Where Solar Does & Doesn't Fit - Differing Views

This Tuesday, the New York Times in its "Room for Debate" online feature ran a trio of articles on "The Costs of Solar to the Environment."  In my contribution, "Don't Ignore a Solar Cornucopia," I argued that we will need to make selective use of our open spaces for utility-scale solar in order to achieve the transformation we are looking for in our electricity sector. I suggested that we start with farmland, already altered from its natural state, but I pointed to examples of environmentally responsible solar development in areas that still have high natural resource values. Erica Brand, California energy program director at The Nature Conservancy, maintained in her article that sound scientific planning can minimize the adverse environmental impacts of large solar projects.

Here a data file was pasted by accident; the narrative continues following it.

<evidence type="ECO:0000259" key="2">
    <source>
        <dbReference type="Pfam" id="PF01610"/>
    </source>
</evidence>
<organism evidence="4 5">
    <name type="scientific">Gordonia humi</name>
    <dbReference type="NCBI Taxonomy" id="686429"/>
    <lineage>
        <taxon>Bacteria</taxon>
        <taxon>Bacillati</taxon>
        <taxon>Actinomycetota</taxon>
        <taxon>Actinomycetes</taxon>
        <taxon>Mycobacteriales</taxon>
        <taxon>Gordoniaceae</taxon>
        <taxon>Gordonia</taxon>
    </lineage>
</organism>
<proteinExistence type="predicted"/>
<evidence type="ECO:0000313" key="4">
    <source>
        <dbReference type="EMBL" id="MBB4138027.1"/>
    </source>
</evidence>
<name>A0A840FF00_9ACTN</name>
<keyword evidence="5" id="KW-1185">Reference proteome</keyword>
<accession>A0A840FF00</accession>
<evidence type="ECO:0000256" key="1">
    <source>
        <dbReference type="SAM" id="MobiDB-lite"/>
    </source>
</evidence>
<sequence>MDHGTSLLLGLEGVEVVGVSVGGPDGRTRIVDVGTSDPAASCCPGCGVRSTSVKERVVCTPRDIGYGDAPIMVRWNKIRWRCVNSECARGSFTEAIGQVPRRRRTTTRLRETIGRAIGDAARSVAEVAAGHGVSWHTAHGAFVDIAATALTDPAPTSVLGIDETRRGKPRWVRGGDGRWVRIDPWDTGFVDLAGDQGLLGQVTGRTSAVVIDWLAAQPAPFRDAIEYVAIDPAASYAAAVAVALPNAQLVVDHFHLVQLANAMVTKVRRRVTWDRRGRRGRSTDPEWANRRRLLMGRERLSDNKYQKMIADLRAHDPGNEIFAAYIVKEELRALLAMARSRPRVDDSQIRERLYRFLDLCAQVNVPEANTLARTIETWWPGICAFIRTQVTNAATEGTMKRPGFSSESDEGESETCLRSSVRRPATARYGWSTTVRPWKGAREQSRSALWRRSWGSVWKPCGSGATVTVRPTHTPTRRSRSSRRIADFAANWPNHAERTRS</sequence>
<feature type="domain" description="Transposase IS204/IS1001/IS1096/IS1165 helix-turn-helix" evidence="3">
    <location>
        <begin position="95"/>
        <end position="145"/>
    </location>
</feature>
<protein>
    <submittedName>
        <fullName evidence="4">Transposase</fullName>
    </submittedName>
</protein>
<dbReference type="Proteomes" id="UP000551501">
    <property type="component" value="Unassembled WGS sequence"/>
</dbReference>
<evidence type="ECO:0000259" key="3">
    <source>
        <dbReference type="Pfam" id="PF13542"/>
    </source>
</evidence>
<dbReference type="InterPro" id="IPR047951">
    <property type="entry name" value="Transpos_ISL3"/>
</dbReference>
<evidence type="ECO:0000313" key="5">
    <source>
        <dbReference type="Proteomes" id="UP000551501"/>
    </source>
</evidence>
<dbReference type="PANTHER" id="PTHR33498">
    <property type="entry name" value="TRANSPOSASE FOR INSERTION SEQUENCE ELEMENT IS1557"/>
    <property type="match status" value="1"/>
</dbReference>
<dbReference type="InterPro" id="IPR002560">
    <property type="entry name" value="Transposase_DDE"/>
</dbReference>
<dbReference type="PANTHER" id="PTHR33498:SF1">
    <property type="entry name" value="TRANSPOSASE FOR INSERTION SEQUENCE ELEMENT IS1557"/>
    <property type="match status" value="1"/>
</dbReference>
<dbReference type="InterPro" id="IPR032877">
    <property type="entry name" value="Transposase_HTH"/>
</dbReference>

Janine Blaeloch, founder and director of the Western Lands Project, weighed in with a very different perspective. She asserted that "federal lands are being ruined for inefficient solar energy." In her view, solar should be kept within our already built-up areas. She took particular aim at solar and transmission projects on federal public lands.

Our three-way debate generated a tidal wave of spirited, even vehement responses.  Take a look!